Salaam-e-Ishq did not do justice to its source of inspiration, the wonderful British romantic comedy Love Actually. The director tied himself in knots while trying to interweave six love stories. The double-digit-starrer Dus Kahaniyan distributed the workload among six directors, but the results were no less unsatisfactory as most of the tales had nothing in common.

Sporting flavour

Om Shanti Om rode on Shahrukh Khan’s star power to become a blockbuster.
Om Shanti Om
rode on Shahrukh Khan’s star power to become a blockbuster.

A year of major sporting achievements for the country befittingly saw the release of several films about players and coaches. The pick of the lot was Chak De!, which depicted hockey as a sport no less glamorous and exciting than the national obsession — cricket. It was fun to watch SRK turn a motley bunch of girls into world champions. The film’s title virtually became a national slogan and a mantra for sporting success, and the title song by Sukhwinder was a huge hit in India and abroad.

In Anil Sharma’s Apne, the Deols — Dharmendra, Sunny and Bobby — put on the boxing gloves and took to the ring. Saif Ali Khan played a motor racing driver in Siddharth Anand’s Ta Ra Rum Pum, while Vivek Agnihotri’s Dhan Dhana Dhan Goal cast John Abraham as a footballer. Of these three, Apne was the most successful, though it lacked CDI’s brilliance.

Interestingly, the cricket movies — Ken Ghosh’s Chain Kulii Ki Main Kulii and Milan Luthria’s Hattrick — were clean-bowled at the box-office.

SRK on top

Multi-starrer Jhoom Barabar Jhoom sank without a trace at the box-office
Multi-starrer Jhoom Barabar Jhoom sank without a trace at the box-office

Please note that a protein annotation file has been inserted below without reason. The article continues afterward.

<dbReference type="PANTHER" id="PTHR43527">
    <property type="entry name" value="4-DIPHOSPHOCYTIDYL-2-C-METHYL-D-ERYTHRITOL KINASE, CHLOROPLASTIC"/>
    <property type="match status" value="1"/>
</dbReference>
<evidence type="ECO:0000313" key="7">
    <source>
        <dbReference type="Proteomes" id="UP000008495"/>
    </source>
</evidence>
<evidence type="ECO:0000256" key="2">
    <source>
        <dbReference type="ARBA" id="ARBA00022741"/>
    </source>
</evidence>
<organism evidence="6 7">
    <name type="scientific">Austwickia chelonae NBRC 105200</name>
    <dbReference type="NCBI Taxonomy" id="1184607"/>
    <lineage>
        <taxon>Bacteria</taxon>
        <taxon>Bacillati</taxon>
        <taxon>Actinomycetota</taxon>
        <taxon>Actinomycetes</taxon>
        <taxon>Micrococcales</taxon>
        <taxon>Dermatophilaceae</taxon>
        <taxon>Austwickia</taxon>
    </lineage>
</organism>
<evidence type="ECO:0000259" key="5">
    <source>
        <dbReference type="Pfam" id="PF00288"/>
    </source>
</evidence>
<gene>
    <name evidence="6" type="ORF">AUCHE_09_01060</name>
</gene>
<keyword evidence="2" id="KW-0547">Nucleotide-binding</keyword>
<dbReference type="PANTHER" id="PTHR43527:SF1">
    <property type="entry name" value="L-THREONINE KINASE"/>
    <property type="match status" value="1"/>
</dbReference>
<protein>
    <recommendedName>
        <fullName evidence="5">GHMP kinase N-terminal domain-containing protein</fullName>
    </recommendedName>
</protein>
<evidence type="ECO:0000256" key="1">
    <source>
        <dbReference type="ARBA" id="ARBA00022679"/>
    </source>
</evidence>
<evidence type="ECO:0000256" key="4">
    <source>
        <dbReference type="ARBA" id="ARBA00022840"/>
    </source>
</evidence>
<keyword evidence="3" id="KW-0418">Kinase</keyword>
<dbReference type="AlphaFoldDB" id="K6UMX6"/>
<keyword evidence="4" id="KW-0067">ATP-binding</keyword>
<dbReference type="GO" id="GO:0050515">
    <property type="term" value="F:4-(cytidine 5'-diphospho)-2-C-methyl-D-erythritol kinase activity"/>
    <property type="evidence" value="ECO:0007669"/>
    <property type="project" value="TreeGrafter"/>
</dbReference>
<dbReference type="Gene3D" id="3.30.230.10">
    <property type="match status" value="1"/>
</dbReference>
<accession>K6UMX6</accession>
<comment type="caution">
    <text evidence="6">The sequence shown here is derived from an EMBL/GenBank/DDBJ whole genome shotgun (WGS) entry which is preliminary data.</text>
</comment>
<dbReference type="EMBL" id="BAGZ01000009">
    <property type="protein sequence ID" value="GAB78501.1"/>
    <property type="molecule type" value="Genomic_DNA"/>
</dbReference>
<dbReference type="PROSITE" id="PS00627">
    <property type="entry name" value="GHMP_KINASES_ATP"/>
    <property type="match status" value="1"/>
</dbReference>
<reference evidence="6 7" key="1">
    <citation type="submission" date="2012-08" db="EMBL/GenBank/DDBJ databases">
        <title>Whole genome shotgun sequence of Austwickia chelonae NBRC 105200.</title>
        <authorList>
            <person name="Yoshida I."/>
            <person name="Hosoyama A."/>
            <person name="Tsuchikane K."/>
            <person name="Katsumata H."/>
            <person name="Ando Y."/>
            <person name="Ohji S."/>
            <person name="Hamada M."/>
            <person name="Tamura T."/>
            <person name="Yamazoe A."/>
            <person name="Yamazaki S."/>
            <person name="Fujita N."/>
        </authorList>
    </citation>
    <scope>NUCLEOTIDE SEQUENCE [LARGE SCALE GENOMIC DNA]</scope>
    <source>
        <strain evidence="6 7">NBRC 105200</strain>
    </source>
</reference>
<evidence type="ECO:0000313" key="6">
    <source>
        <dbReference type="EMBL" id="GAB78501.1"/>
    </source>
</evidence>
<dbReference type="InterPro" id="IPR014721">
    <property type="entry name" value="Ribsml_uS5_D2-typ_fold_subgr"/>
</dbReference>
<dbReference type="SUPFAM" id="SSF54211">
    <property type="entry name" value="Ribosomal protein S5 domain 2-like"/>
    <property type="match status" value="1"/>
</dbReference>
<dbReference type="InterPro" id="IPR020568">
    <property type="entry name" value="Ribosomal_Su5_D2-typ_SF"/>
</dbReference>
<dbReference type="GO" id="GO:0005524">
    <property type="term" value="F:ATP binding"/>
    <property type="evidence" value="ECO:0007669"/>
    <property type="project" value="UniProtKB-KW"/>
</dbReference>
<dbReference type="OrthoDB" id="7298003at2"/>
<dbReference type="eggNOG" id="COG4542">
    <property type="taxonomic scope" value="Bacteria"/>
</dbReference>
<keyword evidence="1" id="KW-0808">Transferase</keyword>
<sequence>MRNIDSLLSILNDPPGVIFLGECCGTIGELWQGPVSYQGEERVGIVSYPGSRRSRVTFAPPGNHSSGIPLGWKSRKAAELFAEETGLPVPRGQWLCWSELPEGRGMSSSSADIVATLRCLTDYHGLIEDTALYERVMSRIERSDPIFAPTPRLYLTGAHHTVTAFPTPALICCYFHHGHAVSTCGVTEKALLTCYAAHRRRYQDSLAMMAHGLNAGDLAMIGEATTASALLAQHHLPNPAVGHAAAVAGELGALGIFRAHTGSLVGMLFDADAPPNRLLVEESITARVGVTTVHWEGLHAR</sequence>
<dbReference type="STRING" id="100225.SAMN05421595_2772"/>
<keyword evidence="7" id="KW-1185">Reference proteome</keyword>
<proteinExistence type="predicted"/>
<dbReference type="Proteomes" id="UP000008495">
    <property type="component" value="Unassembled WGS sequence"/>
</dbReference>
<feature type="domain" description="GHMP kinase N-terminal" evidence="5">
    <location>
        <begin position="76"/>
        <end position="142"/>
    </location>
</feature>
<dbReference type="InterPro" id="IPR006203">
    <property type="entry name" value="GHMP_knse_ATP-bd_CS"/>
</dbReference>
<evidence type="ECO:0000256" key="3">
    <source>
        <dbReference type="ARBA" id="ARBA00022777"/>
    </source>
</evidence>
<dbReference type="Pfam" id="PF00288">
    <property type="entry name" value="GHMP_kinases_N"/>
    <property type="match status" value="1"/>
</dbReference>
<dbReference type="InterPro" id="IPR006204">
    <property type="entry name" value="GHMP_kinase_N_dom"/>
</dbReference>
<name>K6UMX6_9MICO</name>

He gave an atypically understated performance in Chak De! India and a typically over-the-top one in Om Shanti Om — and moviegoers loved him in both roles! 2007 undoubtedly belonged to SRK, who featured in two of the year’s biggest grossers. His stubble in Chak De! and the six-pack in OSO were lapped up by his legion of fans.

Big B shockingly failed to give a single hit. He was delightful as a pony-tailed "culinary artist" in R. Balki’s Cheeni Kum and at his intense best as an ultra-loyal royal guard in Eklavya. However, it was embarrassing to watch him as Gabbar (RGV Ki Aag) and in that ridiculous Jack Sparrow get-up (JBJ). And what, pray, was he doing in Nishabd?

After a long time, Dharmendra made his presence felt on the big screen, thanks to meaty roles in Apne and Johnny Gaddaar.

Abhishek Bachchan got the role of his career so far in Guru, and he played it with maturity. On the flip side, his performances in JBJ and Laaga Chunari Main Daag were eminently forgettable.

Akhshay Kumar demonstrated his crowd-pulling mettle with Namastey London, Heyy Babyy and Bhool Bhulaiyaa, though he did nothing more than repeat himself.

Among the character actors, Pankaj Kapoor, who rarely gets the parts he deserves, gave soul-stirring performances in Dharm and Blue Umbrella.